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Veganism is not about… (2)

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This is second of the two-part blog post I wrote after the Vision: Vegan World Learning Call: Veganism 101 that I did on January 4, 2019, via Zoom. 

Veganism is not a matter of opinion. 

Veganism is based on facts. The fact that not recognizing animals’ right to their lives is speciesism and should be dismantled; the fact that climate change and many other environmental problems such as loss of habitats are due to industrial farms. The fact that human health suffers because of eating animals and their secretions. It is not a matter of opinion that animals lose their lives because people want to eat, wear, or enslave them. It is not a matter of opinion that animals suffer when hurt, isolated, and not given the freedom to be free as they are supposed to be. Veganism is not some blind belief with no basis in science and ethics. This is the reason why no argument has won against veganism because it is solidly based on the recognition of animal sentience which is proven extensively by science, thus giving animals the right to be alive and free.

Veganism is not about animal welfare

While some people fight for better farm conditions for commodified animals, vegans are for animal liberation. Instead of animal welfare, veganism is about animal rights. It is about the right of animals to live from exploitation and to be free. Animal welfare proposes more “humane” ways to treat commodified animals. It focuses on improving living conditions and ways of slaughter. But there is no such thing as humane slaughter. Not even attractive buzzwords as free-range, organic, and satvic, halal, or kosher make life better for animals because they all lead to animal suffering and death. Animal welfare is simply euphemized animal slavery, suffering, and death. Veganism is essentially about the abolition of animal exploitation. That is very clear and simple.

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Veganism is not about what is acceptable

Not all acceptable behaviors are right and not all acceptable behaviors should even be acceptable. Breeding chickens and raising them for 45 days to be killed and eaten is normal and acceptable to the majority of people today. This kind of exploitation has been grossly normalized that people don’t even see it as exploitation anymore. And just because it is normalized, it doesn’t make it right. Let’s take, for example, your unruly dog was kicked by an irate neighbor. Although you might feel anger and disgust, you are not likely to take the neighbor to the police. It might be unacceptable to you but everybody else will advise you to let it go, anyway, it was just a kick and the dog did not die. But this is not acceptable in veganism in the same way that breeding chicken to be killed and eaten after 45 days is not acceptable. Veganism assigns the same moral value to a dog as it does to a chicken. Thus veganism has a very clear stance on what is acceptable in the way we treat animals. Non-exploitation of animals, in other words, veganism, is the only universally moral way to treat all animals. Veganism is the moral baseline, a moral imperative. It is the least we can do for animals, not to participate in their exploitation and be vegan.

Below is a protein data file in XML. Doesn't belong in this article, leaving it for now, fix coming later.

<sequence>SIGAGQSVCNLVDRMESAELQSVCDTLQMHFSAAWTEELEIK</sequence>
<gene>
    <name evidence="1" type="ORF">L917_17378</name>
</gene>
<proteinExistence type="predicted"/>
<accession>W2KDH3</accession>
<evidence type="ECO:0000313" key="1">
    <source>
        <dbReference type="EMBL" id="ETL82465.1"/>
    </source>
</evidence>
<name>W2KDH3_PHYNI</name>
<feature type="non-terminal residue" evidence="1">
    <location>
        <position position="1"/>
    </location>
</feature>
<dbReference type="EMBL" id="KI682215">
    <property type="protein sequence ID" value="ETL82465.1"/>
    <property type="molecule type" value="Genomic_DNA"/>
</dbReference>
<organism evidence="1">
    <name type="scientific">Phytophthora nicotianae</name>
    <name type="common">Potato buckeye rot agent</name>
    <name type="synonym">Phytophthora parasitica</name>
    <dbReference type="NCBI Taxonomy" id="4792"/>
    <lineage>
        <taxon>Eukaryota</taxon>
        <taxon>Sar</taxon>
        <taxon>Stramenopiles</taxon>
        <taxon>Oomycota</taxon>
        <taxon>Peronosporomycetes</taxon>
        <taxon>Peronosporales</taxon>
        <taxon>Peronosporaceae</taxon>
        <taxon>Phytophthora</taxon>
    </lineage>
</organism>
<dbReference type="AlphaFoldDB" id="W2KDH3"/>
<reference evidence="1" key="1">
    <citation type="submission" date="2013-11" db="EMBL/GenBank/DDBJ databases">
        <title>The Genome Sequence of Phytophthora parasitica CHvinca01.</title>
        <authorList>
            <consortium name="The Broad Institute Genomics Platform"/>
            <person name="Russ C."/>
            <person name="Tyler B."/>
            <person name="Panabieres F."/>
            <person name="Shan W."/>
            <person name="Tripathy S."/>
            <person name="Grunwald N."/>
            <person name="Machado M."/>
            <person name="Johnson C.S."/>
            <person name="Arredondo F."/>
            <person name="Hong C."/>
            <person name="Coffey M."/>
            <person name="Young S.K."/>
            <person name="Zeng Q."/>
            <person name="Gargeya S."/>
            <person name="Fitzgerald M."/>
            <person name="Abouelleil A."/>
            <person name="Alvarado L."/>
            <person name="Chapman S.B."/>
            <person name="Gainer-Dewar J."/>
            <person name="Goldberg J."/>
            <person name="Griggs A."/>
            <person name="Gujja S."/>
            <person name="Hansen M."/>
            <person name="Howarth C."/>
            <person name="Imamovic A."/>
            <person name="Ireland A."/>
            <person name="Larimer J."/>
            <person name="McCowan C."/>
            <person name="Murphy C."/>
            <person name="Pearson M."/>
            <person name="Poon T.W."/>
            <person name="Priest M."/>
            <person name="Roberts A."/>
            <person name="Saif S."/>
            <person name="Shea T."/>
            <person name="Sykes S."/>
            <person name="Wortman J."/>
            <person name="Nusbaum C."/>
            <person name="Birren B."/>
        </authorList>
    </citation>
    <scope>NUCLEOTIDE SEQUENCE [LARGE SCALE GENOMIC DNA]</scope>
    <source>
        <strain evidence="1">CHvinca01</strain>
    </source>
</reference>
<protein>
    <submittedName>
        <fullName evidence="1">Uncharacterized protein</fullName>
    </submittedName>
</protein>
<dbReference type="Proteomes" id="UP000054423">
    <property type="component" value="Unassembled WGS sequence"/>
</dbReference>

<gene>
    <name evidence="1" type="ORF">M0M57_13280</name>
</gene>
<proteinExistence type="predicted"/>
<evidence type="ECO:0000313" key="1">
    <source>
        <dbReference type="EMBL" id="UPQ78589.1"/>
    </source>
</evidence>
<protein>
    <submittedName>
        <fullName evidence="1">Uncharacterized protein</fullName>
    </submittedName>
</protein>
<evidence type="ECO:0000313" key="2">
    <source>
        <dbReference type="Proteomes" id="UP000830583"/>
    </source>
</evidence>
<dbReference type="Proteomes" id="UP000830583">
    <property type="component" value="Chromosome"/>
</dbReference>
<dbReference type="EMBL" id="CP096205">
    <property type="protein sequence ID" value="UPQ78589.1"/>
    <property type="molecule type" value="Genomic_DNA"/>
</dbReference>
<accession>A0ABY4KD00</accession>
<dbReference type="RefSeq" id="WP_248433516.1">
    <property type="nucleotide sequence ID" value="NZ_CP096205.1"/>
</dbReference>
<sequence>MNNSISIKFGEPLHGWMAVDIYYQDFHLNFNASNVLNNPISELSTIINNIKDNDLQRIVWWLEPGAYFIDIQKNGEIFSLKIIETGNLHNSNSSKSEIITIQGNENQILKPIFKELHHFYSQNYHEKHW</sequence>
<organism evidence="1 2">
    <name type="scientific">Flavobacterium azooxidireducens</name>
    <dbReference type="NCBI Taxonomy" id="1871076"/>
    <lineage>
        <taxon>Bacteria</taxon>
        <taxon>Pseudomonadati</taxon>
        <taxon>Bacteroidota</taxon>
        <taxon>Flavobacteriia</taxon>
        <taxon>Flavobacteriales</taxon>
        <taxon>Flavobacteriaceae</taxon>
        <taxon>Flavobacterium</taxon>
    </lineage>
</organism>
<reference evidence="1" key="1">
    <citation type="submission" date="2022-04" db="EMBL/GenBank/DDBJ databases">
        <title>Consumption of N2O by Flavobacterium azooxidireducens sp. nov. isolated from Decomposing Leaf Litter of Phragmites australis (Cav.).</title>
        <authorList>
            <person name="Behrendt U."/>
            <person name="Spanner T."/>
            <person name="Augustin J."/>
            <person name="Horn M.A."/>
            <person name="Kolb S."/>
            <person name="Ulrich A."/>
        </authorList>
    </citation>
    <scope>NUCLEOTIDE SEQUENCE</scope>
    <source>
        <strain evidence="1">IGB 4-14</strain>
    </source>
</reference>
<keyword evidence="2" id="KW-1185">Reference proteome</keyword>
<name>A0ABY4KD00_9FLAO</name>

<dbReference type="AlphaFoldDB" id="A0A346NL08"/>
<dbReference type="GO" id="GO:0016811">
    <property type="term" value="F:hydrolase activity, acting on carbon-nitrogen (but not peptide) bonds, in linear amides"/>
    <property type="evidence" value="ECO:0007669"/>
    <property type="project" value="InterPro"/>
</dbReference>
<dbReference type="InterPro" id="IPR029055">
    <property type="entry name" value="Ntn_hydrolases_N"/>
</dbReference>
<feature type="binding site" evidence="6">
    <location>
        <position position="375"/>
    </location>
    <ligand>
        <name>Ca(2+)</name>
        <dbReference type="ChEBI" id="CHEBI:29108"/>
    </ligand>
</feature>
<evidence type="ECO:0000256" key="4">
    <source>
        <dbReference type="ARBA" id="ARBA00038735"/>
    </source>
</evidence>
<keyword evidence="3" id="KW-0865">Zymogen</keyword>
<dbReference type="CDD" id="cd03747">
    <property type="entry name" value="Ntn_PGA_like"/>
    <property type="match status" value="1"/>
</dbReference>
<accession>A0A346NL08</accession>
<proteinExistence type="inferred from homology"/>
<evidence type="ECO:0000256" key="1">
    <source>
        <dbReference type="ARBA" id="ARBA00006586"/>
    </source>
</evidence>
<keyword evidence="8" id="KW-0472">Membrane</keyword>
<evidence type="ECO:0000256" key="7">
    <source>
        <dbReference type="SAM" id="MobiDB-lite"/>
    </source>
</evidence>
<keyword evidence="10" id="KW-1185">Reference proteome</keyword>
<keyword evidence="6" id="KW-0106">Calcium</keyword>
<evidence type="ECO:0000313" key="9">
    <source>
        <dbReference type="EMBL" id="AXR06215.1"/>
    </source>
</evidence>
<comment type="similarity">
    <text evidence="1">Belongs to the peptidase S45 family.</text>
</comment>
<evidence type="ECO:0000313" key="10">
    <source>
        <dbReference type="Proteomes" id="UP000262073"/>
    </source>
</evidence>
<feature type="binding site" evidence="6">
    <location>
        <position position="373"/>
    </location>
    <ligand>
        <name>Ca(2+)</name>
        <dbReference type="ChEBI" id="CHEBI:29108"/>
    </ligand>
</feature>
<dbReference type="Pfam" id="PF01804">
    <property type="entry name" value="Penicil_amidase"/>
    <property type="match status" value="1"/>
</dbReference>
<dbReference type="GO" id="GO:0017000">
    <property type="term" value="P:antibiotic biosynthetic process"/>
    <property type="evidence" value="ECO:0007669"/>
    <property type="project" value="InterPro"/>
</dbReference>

Veganism is not about what is legal

It is perfectly legal to abuse, enslave, torture, and kill animals in the name of food, fashion, clothing, entertainment, sports,  and science. But legal doesn’t make it right. It was perfectly legal to make slaves out of black people almost 200 years ago. It was legal to torture and kill Jews during the Holocaust. It was, and not surprisingly it still is, legal to treat women as second class citizens by not providing them opportunities or by giving them lower wages. Veganism is not about what is legal but about what is ethical. Animal sentience makes it unethical to treat their lives any less. That their cognitive and physical capacities are less than those of humans do not diminish their capacity to suffer in pain, but in fact, magnifies it. Their heightened senses make up for their simpler intellectual and physical attributes. Thus their capacity to suffer physical pain is more intensified. Veganism is about justice. It is about being fair, and although this justice is not just yet appointed by law, it is slowly being recognized on a smaller scale in the way that animal sentience is starting to be recognized such as in banning of fur, wild animals in circuses, or recognizing their personhood.

suffer

From Twitter @animalclock

Veganism is not a panacea to the ills of the world

Veganism is not a magic pill or cure-all to the problems of the world. Yet by being vegan, you are being part of the solution and minimizing your contribution to the problem. Many problems in the world are interrelated and influence each other. For example, climate change and water decline are both aggravated by the animal industry. Many health problems are directly related to eating animals. Mental wellbeing is affected by people participating in the actual slaughter of animals. Growing organic crops protect insects and other animals from annihilation, as many chemical pesticides are killing bees. Veganism should also be seen as an important aspect of sustainability. With the growing population and demand for food, animal agriculture will continue to wreak havoc to the environment, and it is imperative that crops are raised as food for people and not feed for animals. Animal agriculture is an efficient system that converts plant crops to animal feed that results in even less meat and milk. This is system is unsustainable and unacceptable where hunger is still so widespread.

Is there anything you think veganism is not? Share in the comments. I would love to hear from you. #src

 

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